A Poem for Ireland: Thinking Through ‘Dublin’

‘”A tourist in his own country” it has been said, with the implication that this is somehow discreditable; but of what sensitive person is the same not true?’  — Derek Mahon

‘The pubs in Dublin were even more assertive than usual this 16 June, Bloomsday. For me the pilgrimage began at Davy Byrne’s, which was Joyce’s favourite pub’. So wrote the great poet of metaphor and movement Louis MacNeice in an article for the New Statesman in 1962. Not himself a Dubliner – born in Belfast he regarded himself as a ‘Connaughtman born into exile’ and spent most of his life in England working for BBC Radio – the ever-in-transit MacNeice had nevertheless, as he declared, ‘always found the city a home from home’ and in this evocative love-letter his deep affection for the ‘old Dublin’ is keenly felt. With the shrewd, searching eye of a film director* he lights on the city’s innate ‘theatricality’,  rhapsodises about ‘the astonishing light and the air that caresses’ and, crucially for this poet of dialectical mindset, recognises with trademark insight the ‘paradoxes of the Dubliners themselves’: ‘They seem always to have the virtues of their vices and vice versa’. That word ‘paradox’ goes to the heart of MacNeice’s sense of Dublin and of himself. Dublin, as he concludes, ‘remains constant and constantly variable’.

When MacNeice in the autumn  of 1939 came to write ‘Dublin’, he was in Ireland (moving between Dublin and Antrim) and working on his seminal study of W.B. Yeats’s poetry as the world stood on the brink of war. Having been to the USA earlier that year he was focused on getting back across the Atlantic and to his lover the American travel writer Eleanor Clark who was, as it happened, one of the poem’s first readers, MacNeice having sent it to her in a letter sent from Dublin to New York in September 1939. Part of a larger sequence that was initially titled ‘The Coming of War’ (published in The Last Ditch, 1940), then edited and re-titled ‘The Closing Album’, ‘Dublin’ unfolds in time as a haunted and haunting evocation in which the complexities, contradictions and paradoxes of the city and its history become enlivening forces for the process of the poetic act itself at a time of profound pressure. ‘You give me time for thought / And by a juggler’s trick / You poise the toppling hour’, he addresses Dublin as wayward, deceptive muse. In this way both city and poem become vital spaces for creative performance and restless enquiry at a time when MacNeice’s own conflicted mind is preoccupied with thoughts of personal and public crisis.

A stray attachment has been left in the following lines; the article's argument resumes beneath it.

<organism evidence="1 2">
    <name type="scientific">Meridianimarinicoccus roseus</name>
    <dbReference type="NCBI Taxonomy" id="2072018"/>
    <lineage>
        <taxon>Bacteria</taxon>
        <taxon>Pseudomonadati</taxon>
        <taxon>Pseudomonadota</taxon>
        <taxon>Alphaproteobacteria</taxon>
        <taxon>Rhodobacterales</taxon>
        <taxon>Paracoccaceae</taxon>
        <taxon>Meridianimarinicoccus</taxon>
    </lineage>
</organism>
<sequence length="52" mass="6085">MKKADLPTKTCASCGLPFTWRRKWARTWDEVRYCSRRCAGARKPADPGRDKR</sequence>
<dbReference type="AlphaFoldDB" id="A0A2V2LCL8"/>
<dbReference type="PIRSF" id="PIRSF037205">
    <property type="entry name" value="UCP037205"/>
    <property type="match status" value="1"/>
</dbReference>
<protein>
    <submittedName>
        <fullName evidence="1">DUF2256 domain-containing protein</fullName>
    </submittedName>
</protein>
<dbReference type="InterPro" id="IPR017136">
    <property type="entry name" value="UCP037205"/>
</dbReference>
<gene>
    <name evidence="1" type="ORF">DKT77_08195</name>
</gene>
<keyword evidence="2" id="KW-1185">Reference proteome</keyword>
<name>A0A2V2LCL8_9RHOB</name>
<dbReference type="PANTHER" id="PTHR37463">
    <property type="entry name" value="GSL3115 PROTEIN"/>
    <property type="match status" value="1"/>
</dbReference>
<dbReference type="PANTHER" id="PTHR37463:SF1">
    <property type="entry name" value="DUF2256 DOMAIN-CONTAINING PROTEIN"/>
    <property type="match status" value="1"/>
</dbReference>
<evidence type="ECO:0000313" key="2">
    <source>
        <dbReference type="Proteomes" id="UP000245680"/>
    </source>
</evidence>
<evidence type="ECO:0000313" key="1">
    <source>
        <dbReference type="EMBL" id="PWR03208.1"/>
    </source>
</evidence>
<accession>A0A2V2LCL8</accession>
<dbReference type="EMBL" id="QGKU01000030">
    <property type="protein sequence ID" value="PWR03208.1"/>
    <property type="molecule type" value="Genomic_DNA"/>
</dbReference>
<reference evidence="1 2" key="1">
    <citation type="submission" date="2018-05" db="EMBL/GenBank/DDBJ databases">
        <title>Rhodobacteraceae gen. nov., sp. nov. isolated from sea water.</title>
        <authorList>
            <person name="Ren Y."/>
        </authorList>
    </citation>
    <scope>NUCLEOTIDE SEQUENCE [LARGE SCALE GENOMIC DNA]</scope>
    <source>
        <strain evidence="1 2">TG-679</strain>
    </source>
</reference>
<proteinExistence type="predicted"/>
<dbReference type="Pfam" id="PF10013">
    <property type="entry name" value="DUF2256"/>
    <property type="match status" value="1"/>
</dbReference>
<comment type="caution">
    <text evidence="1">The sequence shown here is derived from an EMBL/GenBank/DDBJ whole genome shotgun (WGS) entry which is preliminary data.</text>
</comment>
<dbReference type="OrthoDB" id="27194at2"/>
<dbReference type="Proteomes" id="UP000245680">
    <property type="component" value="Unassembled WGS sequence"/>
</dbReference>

MacNeice has long been recognised as one of the master poets of the eternal and the everyday, the physical and metaphysical, and in ‘Dublin’ we are shocked into recognising both the stone-clad physicality of the city’s architecture (‘Grey brick upon brick, / Declamatory bronze /On sombre pedestals – ’) and the more intangible, ungraspable aspects of its composition: ‘And the air soft on the cheek […] The lights jig in the river / With a concertina movement’. Casting a by turns cold and captivated eye on Dublin in all of its multi-storied grittiness and grandeur – ‘Her Georgian facades…the glamour of her squalor‘ – the poet composes and re-composes the city through the poem, fusing its warring, double-crossing elements into a work of music and metaphor that, like the city, turns and returns on itself.